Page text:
Heroic Labrador Retriever Rescues Two Dogs Trapped in Canoe


Heroic Labrador Retriever Jumps Into Action

We have limited information and facts as to how this incident took place, but according to Rumble.com, a black Labrador Retriever swam to rescue a small canoe with two dogs trapped inside. The small boat was sitting on a gravel bar when a gust of wind jarred it loose. As it starts to float slowly downstream, a heroic Labrador Retriever jumps in the water. The stream’s current is obviously strong but the black lab eventually reaches the boat. The dog somehow manages to grab a rope attached to the boat and then pulls it to safety.

Why Are Labs Such Good Swimmers?

The labrador is perfectly designed for swimming. The breed’s predecessor helped fisherman in Newfoundland with retrieving fish that had fallen of the hook and nets and they also hauled in fishing lines from the frigid Atlantic sea. The breed has powerful webbed feet and long toes (only the Newfoundland dog breed has longer toes). The dog’s otter like tail helps guide them through the water and acts much like a boat rudder.  The breed has a dual fur coat – helping to waterproof and insulate him from the elements.  The Labrador’s undercoat is soft and it allows the body’s natural oils to block out moisture, therefore providing protecting from extreme cold temperatures.  The outer coat is coarser and longer.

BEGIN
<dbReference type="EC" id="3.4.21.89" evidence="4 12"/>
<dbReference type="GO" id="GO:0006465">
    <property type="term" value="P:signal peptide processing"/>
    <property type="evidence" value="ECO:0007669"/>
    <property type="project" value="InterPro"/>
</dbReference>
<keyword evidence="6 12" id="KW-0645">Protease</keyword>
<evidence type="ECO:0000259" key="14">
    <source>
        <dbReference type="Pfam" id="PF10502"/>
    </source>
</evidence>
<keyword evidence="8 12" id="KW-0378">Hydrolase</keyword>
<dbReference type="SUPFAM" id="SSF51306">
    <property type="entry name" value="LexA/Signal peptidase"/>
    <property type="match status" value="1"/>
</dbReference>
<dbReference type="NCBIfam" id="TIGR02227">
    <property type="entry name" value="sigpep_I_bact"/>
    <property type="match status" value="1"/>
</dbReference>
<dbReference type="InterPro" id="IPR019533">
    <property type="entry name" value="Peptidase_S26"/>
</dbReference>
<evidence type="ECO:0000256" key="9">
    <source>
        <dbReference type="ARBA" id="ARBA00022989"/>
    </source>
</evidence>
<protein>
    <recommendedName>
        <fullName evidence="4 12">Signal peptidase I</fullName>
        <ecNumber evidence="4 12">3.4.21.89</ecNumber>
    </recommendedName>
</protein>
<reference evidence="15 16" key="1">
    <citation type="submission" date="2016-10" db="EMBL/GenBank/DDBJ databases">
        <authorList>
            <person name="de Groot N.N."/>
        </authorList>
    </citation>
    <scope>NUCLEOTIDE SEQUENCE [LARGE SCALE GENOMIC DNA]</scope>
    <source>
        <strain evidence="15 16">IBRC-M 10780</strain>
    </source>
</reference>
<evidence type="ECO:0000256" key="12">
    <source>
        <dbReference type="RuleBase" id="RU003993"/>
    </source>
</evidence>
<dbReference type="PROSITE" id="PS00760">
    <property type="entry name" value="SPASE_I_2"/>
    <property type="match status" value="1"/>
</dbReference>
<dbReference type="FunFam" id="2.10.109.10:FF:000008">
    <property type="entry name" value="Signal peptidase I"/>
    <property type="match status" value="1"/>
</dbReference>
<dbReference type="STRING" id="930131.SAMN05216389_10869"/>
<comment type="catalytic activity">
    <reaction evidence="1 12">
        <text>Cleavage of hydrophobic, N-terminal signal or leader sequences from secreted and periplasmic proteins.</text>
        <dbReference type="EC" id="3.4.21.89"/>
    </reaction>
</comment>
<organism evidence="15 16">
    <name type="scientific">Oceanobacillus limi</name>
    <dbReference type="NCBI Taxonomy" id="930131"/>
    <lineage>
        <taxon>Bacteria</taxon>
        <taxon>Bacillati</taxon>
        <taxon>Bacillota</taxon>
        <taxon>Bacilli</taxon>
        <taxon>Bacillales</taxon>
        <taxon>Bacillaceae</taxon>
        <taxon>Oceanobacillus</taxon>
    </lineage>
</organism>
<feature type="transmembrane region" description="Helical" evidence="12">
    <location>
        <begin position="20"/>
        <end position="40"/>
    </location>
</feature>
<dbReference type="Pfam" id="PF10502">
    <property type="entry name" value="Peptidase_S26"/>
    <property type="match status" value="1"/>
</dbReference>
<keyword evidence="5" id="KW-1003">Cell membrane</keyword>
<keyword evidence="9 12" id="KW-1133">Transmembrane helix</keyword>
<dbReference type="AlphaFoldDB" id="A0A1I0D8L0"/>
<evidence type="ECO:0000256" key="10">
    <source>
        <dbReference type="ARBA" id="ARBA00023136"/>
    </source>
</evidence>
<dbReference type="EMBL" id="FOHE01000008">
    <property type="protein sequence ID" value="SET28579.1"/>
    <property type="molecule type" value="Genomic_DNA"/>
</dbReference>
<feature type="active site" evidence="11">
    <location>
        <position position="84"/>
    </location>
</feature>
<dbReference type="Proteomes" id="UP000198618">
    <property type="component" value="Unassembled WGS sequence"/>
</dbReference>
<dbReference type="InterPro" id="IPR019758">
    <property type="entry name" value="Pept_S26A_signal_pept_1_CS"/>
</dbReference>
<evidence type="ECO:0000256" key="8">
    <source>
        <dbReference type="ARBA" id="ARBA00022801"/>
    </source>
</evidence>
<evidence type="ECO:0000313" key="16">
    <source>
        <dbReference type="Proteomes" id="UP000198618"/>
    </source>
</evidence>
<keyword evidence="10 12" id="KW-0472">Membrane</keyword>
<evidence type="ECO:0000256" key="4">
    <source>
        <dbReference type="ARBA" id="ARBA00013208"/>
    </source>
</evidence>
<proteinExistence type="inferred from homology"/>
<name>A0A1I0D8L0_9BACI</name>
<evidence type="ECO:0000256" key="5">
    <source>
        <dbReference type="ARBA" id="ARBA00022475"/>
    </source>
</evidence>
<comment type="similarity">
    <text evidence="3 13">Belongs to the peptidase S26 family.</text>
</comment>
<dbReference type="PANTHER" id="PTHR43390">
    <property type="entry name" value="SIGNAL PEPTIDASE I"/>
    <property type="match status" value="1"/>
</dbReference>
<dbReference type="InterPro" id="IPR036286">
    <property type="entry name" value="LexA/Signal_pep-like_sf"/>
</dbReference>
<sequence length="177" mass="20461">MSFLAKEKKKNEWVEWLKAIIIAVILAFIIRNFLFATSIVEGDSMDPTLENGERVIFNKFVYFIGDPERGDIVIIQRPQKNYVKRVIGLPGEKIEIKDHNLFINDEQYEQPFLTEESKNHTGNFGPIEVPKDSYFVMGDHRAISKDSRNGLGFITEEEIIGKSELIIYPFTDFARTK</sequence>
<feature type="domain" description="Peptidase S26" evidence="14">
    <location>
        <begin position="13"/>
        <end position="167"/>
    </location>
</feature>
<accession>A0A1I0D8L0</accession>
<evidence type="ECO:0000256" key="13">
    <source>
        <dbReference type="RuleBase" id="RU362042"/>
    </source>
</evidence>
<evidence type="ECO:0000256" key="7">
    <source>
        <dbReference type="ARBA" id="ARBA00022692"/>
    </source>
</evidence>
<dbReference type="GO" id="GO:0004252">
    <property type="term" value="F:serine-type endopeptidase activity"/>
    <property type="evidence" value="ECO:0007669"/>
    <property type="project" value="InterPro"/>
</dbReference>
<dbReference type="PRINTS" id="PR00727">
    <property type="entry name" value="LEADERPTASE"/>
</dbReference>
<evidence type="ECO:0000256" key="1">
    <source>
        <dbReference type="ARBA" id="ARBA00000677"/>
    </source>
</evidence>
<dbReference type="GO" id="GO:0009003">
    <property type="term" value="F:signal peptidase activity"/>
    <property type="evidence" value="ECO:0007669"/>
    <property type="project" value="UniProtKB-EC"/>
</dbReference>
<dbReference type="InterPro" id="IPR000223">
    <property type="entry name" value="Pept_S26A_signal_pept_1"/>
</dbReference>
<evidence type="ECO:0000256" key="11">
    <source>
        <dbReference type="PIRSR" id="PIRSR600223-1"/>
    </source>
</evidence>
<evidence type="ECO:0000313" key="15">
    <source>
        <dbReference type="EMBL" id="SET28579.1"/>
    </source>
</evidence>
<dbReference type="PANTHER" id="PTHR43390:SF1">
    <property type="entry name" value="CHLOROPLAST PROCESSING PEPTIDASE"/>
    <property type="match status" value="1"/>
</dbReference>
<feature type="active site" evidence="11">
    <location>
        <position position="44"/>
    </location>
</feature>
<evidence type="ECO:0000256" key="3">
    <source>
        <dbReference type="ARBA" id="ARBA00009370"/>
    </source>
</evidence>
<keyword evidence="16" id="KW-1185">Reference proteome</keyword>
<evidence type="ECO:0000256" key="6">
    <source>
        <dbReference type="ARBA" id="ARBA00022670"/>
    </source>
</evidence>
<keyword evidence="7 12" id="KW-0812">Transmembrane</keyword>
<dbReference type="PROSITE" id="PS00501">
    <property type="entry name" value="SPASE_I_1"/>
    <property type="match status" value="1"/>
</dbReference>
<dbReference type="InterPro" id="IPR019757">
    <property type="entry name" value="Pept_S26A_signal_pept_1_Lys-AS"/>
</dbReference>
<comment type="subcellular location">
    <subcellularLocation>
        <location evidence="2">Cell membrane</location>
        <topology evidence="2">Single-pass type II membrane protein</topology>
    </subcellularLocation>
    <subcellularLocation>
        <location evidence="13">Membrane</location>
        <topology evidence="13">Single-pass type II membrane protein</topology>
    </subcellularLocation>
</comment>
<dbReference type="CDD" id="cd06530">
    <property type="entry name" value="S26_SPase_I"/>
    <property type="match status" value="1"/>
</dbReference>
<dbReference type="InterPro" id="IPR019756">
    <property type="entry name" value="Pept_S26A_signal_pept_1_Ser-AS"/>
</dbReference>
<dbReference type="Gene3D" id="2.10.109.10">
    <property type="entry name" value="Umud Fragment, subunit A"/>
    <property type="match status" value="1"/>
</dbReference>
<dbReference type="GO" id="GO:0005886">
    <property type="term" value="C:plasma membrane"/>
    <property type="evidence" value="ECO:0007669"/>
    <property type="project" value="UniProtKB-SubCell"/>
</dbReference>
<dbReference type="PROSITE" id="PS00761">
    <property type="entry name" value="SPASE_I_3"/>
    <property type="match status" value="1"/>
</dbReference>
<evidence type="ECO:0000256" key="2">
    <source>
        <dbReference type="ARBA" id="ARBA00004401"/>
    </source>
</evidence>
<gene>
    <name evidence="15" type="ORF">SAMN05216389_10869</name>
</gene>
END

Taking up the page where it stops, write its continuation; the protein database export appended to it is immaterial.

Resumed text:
Also Read:  How To Teach Your Dog To Swim

Labradors have been well known for their water rescues and they are often used as search and rescue dogs. They seem to have a natural instinct for swimming and helping people. In 2012, a black labrador named Soot, was awarded the Search and Rescue Dog of the Year by the American Humane Association. No wonder this breed has remained at the number one spot for most popular breed in the U.S. for the past two decades.

WagBrag’s co-founder, Russ Boles, has a deep history in animal rescue and welfare. For the past 12 years, Russ has served in various roles with Atlanta-based animal advocacy organizations focused on rescue, training and education. In addition, Russ led a local rescue volunteer team into New Orleans immediately after Hurricane Katrina, assisting in efforts to rescue and care for stranded animals. This experience changed his life, and animal rescue and advocacy will always be a part of everything he does.